Microbiome & Systemic Lupus Erythematosus | NYU Langone Health

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B-cell Immunobiology Lab Research Microbiome & Systemic Lupus Erythematosus

Microbiome & Systemic Lupus Erythematosus

Systemic lupus erythematosus (SLE), the archetypal systemic autoimmune disease, is believed to be caused by a combination of genetic and environmental factors. Different studies have shown that systemic inflammatory and autoimmune diseases may arise in mice and humans from imbalances in the commensal microorganism’s community that exist in a mutualistic relationship within the gastrointestinal tract. While genetic defects and other environmental factors may predispose some individuals to immune-mediated diseases, we hypothesized that pathogenic symbionts (termed pathobionts) among the commensal intestinal microbiota may be the direct trigger(s) for the SLE pathogenesis.

In collaboration with Jill P. Buyon, MD, and Peter M. Izmirly, MD, the B-cell Immunobiology Lab has recruited a new cohort of SLE patients and a cohort of healthy controls (HCTL) from our urban clinics. We performed surveys of the intestinal microbiota of our SLE cohort, with next generation sequencing of the 16S bacterial rRNA genes. The data analysis revealed that SLE patients displayed decreased richness or diversity in their microbiome community, with reductions in taxonomic complexity most pronounced in those with high SLE disease activity index (SLEDAI) compared to the HCTL subjects (p<0.002). SLE subjects also demonstrated greater intra-group diversity (p<0.005) than HCTL.

Strikingly, SLE patients with high SLEDAI score had an overall five-fold greater representation of Ruminococcus gnavus (RG) of the Lachnospiraceae family (p=0.001, Figure 1A), this representation was found highest in patients with active renal disease, which, in turn, raised our attention to RG as a candidate pathobiont in SLE with active renal disease. (Figures 1–3, see Azzouz et al., 2019, Annals of the Rheumatic Diseases.)

Grid of Four Graphs Showing that Patients With Systemic Lupus Erythematosus Displayed Decreased Richness or Diversity in their Microbiome Community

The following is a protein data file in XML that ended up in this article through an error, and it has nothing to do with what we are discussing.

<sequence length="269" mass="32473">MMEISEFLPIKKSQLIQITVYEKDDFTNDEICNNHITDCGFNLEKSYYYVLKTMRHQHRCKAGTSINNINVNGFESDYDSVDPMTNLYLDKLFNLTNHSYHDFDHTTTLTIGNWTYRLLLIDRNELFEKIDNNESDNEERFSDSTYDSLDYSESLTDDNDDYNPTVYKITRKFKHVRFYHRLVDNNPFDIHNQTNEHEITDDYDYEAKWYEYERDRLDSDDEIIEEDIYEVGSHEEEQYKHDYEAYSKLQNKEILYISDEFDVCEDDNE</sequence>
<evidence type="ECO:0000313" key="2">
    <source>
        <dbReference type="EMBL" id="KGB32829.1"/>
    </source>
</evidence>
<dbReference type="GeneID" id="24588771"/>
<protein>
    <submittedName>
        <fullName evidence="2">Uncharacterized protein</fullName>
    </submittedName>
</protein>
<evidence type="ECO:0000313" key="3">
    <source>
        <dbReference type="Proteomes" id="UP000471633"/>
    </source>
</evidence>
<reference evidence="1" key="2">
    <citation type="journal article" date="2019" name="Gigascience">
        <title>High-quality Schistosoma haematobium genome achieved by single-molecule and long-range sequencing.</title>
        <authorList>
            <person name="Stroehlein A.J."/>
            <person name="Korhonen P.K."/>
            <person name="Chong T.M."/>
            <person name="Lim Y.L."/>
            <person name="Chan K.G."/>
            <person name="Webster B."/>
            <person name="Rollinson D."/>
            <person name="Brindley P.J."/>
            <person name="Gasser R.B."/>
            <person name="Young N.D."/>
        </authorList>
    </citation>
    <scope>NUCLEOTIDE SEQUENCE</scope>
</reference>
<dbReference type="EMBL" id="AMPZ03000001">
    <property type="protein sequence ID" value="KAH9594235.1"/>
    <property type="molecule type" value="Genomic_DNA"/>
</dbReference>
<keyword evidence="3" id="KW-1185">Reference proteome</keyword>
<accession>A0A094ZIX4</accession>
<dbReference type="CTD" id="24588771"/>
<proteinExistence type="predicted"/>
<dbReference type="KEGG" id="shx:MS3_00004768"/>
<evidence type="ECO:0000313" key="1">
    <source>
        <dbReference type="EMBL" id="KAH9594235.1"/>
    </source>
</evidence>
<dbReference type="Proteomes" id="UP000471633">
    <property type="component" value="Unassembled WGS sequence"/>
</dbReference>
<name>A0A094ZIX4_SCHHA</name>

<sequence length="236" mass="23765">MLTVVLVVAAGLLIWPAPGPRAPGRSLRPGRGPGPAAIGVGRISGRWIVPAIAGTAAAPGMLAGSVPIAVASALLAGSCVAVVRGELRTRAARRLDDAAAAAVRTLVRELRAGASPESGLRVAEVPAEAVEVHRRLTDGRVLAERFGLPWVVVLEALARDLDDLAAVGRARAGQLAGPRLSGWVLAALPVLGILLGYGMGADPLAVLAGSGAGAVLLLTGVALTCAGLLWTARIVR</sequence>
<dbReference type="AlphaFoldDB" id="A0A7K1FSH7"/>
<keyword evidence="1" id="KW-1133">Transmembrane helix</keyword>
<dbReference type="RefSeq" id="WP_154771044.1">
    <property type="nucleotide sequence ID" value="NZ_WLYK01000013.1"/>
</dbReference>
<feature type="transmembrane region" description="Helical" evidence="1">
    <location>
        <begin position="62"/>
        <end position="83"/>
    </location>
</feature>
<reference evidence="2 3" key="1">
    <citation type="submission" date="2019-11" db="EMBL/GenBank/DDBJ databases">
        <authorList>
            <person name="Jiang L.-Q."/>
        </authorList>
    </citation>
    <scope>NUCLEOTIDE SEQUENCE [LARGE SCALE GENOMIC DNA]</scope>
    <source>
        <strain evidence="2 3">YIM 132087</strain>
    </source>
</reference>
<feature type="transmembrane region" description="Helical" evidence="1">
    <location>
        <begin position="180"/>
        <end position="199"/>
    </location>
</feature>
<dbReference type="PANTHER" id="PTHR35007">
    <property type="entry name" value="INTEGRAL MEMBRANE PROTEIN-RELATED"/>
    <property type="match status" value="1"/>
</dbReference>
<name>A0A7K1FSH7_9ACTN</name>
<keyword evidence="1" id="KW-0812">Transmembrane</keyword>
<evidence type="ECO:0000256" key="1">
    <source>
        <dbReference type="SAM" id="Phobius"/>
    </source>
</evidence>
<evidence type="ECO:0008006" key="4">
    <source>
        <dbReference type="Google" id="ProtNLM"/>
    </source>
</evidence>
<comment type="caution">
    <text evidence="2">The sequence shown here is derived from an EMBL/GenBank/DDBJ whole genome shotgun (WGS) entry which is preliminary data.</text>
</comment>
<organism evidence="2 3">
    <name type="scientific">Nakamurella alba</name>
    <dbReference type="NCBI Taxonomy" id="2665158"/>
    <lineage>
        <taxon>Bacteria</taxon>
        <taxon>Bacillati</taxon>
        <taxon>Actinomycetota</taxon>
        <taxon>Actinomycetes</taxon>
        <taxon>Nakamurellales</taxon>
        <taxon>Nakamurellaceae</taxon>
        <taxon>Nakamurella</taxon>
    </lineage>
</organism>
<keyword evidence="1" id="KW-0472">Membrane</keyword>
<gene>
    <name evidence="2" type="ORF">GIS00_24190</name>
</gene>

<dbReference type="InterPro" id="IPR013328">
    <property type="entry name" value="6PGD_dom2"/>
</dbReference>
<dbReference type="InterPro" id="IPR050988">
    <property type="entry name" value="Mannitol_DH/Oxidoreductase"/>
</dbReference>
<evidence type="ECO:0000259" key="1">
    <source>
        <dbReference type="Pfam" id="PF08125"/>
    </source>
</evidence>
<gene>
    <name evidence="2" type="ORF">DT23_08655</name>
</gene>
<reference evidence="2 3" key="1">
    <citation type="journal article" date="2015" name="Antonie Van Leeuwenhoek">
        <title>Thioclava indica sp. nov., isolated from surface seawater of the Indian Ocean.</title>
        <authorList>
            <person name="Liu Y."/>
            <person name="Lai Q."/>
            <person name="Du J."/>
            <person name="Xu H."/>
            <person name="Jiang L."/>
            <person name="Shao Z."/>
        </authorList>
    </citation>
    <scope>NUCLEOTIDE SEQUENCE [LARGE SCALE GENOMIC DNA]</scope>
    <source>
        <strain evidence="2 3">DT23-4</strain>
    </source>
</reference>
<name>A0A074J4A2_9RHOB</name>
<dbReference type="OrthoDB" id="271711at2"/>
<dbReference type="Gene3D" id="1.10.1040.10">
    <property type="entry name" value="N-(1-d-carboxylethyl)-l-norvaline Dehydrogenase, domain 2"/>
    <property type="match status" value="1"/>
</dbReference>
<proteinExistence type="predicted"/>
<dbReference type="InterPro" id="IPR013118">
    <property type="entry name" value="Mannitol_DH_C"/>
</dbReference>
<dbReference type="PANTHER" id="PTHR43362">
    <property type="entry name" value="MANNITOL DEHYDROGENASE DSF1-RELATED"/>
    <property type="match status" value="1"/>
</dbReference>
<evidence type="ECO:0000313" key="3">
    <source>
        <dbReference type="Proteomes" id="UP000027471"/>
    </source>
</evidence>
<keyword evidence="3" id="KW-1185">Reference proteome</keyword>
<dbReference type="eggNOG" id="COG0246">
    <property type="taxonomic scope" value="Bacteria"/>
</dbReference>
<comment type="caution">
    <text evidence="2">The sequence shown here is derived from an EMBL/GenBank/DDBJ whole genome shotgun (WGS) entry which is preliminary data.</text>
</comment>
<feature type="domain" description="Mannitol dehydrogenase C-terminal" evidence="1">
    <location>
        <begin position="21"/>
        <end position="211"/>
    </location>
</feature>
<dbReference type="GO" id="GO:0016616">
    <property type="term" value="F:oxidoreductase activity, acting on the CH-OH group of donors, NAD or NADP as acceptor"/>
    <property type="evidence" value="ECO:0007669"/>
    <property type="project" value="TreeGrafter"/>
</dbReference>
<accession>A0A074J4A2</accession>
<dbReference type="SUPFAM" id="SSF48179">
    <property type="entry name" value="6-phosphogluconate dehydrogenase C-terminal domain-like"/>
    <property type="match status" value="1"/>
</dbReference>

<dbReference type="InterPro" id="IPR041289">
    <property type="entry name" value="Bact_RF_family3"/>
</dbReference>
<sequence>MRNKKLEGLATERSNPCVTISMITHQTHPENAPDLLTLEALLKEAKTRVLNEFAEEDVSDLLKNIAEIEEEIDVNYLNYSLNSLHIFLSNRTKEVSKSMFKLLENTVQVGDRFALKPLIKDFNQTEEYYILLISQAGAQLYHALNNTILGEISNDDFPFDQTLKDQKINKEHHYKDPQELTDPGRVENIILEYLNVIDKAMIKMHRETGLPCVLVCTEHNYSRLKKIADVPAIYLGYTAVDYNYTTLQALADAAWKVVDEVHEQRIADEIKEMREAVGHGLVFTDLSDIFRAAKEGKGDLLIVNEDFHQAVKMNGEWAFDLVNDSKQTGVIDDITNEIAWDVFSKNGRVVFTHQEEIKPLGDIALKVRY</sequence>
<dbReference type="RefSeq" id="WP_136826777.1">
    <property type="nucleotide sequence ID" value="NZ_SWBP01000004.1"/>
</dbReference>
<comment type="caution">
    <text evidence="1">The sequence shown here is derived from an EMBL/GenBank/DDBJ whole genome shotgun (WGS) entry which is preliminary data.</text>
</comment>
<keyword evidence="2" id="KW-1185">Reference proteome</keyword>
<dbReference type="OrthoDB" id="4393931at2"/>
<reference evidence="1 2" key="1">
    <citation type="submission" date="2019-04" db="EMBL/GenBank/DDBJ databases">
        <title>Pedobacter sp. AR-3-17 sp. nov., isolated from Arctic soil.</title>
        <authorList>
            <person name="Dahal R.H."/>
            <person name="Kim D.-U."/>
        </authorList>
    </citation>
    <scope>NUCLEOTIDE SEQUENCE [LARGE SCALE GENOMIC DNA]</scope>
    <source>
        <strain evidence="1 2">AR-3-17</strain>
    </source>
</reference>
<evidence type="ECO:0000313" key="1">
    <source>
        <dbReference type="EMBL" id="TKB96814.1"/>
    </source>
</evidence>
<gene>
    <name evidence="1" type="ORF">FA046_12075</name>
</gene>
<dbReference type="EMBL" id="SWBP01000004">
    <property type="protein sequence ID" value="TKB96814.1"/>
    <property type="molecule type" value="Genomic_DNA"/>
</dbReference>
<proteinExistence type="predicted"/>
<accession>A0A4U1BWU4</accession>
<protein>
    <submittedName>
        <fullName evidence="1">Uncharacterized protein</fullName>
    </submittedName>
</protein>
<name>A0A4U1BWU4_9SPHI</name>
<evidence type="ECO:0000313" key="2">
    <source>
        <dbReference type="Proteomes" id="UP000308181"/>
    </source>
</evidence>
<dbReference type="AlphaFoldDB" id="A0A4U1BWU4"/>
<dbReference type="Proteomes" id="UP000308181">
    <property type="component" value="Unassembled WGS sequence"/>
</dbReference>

Figure 1: Our data analysis revealed that patients with systemic lupus erythematosus displayed decreased richness or diversity in their microbiome community.

To understand the link between the RG expansion and renal involvement, particularly, and to evaluate for an impact on the immune system, we evaluated the IgG levels in the SLE sera against eight different strains of RG. A high level of IgG against a distinct antigen in only one strain (RG2) was found more in SLE comparing to HCTL (Figure 1, B and C) and correlated significantly with high SLEDAI score, with gut abundance of RG (Figure 1D) and with anti-dsDNA IgG (a biomarker of lupus renal disease). These findings were validated in three independent cohorts (Figure 2, A–C).

Three Graphs, Each Showing Validated Data in an Independent Cohort
Figure 2: Our findings were validated in three independent cohorts.

This immune recognition of the RG2 distinct antigen by SLE serum IgG (Figure 1C) is directed against a cell wall/capsular antigen in the RG2. We used the electron microscopy approach to detect and visualize the IgG-specific binding to this glycan structure binding on the cell surface (Figure 3A). Structural chemical analysis, H-NMR and MS, showed a typical oligosaccharides and fatty acid signals indicative of a cell wall-associated lipoglycan structure (and not a teichoic acid) that is an immunodominant immunogenic antigen on the CC_55 RG strain (Figure 3B)(in collaboration with N. Gisch and co-workers at Borstel Institute). By performing in vitro stimulation assays with a reporter cell line, we discovered that this lipoglycan is a TLR2 ligand and has a potent immune modulator role that are inhibited in a dose-dependent fashion by monoclonal antibodies that are specific for human TLR2.

Electron Microscopy Image of Cell Wall and a Graph Showing Structural Chemical Analysis Results
Figure 3: We used the electron microscopy approach to detect and visualize the IgG-specific binding to this glycan structure binding on the cell surface.

We are currently developing approaches to test whether we can target the induced shifts in the microbiome, more specifically target the RG and its immune response pathway, moreover, use it as a prognostic and as a predictor marker of developing renal involvement in SLE patients.

Supported by the Lupus Research Institute, NYU Langone’s Judith and Stewart Colton Center for Autoimmunity, and the National Institute of Arthritis and Musculoskeletal and Skin Diseases.